The 60-second advert which featured a diverse range of people praying the Lord’s Prayer was due to be shown before Star Wars: The Force Awakens. It promoted the Church of England’s new website

DCM defended its decision in the face of mounting criticism by saying some ads could cause offence to people of different faiths, political persuasions or those of no faith.

In a statement they said: ‘DCM has a policy of not accepting “political or religious advertising” content for use in its cinemas.’ Archbishop of Canterbury, Justin Welby, who features in the advert, said it was ‘extraordinary’ that Britain’s biggest cinema chains had banned the advertisement.

The Prime Minister, David Cameron, and Mayor of London, Boris Johnson, also defended the ad.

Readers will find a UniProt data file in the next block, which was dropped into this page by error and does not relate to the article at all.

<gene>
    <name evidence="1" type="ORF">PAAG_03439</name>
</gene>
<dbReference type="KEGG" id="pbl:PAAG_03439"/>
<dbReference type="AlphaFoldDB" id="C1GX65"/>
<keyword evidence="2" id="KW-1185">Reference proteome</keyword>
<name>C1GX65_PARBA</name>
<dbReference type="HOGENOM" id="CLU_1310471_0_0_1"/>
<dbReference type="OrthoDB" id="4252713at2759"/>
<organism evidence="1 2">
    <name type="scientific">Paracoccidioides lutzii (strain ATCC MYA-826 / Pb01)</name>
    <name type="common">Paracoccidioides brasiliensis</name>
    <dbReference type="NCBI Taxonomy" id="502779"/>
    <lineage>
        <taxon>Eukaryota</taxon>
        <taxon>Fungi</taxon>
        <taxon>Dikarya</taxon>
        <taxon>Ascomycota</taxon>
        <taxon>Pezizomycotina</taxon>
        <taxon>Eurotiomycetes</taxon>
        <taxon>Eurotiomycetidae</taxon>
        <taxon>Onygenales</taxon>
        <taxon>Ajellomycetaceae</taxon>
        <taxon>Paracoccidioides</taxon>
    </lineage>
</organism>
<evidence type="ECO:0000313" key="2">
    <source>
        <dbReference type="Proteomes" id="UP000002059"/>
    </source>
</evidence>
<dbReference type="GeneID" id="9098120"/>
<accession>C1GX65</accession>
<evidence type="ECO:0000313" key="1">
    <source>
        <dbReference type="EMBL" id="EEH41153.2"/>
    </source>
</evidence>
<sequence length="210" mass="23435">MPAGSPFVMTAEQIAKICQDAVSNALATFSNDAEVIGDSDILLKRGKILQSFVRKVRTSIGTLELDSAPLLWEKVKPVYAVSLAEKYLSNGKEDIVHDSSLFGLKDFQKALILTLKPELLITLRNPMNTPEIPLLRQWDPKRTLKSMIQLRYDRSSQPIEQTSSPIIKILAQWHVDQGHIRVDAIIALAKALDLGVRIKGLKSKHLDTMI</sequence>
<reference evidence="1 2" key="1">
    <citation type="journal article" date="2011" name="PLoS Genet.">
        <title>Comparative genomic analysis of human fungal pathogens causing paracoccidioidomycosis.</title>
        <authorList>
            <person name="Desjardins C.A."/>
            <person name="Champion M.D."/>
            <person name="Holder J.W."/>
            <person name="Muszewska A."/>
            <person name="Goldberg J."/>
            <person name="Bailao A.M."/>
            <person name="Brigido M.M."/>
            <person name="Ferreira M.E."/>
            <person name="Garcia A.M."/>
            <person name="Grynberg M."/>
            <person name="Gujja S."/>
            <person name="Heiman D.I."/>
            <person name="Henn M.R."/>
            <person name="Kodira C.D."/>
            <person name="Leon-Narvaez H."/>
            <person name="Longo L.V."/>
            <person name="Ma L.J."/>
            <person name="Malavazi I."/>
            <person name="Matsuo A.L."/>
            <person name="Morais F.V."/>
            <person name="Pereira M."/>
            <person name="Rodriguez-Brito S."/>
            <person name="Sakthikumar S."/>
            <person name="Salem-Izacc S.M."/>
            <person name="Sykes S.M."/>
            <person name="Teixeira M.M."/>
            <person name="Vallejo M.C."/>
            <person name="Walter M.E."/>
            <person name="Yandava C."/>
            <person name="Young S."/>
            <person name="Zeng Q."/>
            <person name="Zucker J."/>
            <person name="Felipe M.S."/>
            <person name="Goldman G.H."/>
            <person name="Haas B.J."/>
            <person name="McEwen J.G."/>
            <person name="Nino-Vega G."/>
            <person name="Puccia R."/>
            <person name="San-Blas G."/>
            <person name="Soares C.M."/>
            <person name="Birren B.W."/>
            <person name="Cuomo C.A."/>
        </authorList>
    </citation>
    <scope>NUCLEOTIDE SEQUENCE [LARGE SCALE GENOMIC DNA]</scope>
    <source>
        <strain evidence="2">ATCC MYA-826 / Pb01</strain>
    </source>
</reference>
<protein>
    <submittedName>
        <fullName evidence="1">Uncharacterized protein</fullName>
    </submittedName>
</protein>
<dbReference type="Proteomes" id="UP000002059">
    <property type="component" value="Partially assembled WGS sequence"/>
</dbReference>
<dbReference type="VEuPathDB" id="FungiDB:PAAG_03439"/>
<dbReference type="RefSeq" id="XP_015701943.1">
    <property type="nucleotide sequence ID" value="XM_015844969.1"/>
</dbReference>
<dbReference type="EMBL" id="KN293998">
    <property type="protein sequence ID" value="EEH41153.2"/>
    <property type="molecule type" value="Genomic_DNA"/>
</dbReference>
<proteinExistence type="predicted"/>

Prominent atheist Richard Dawkins said, ‘My immediate response was to tweet that it was a violation of freedom of speech. But I deleted it when respondents convinced me that it was a matter of commercial judgement on the part of the cinemas, not so much a free speech issue. I still strongly object to suppressing the ads on the grounds that they might “offend” people. If anybody is “offended” by something so trivial as a prayer, they deserve to be offended.’

The advert showed weightlifters, a police officer, a commuter, refugees in a support centre, schoolchildren, a mourner at a graveside and a festival goer saying the prayer Jesus taught his disciples.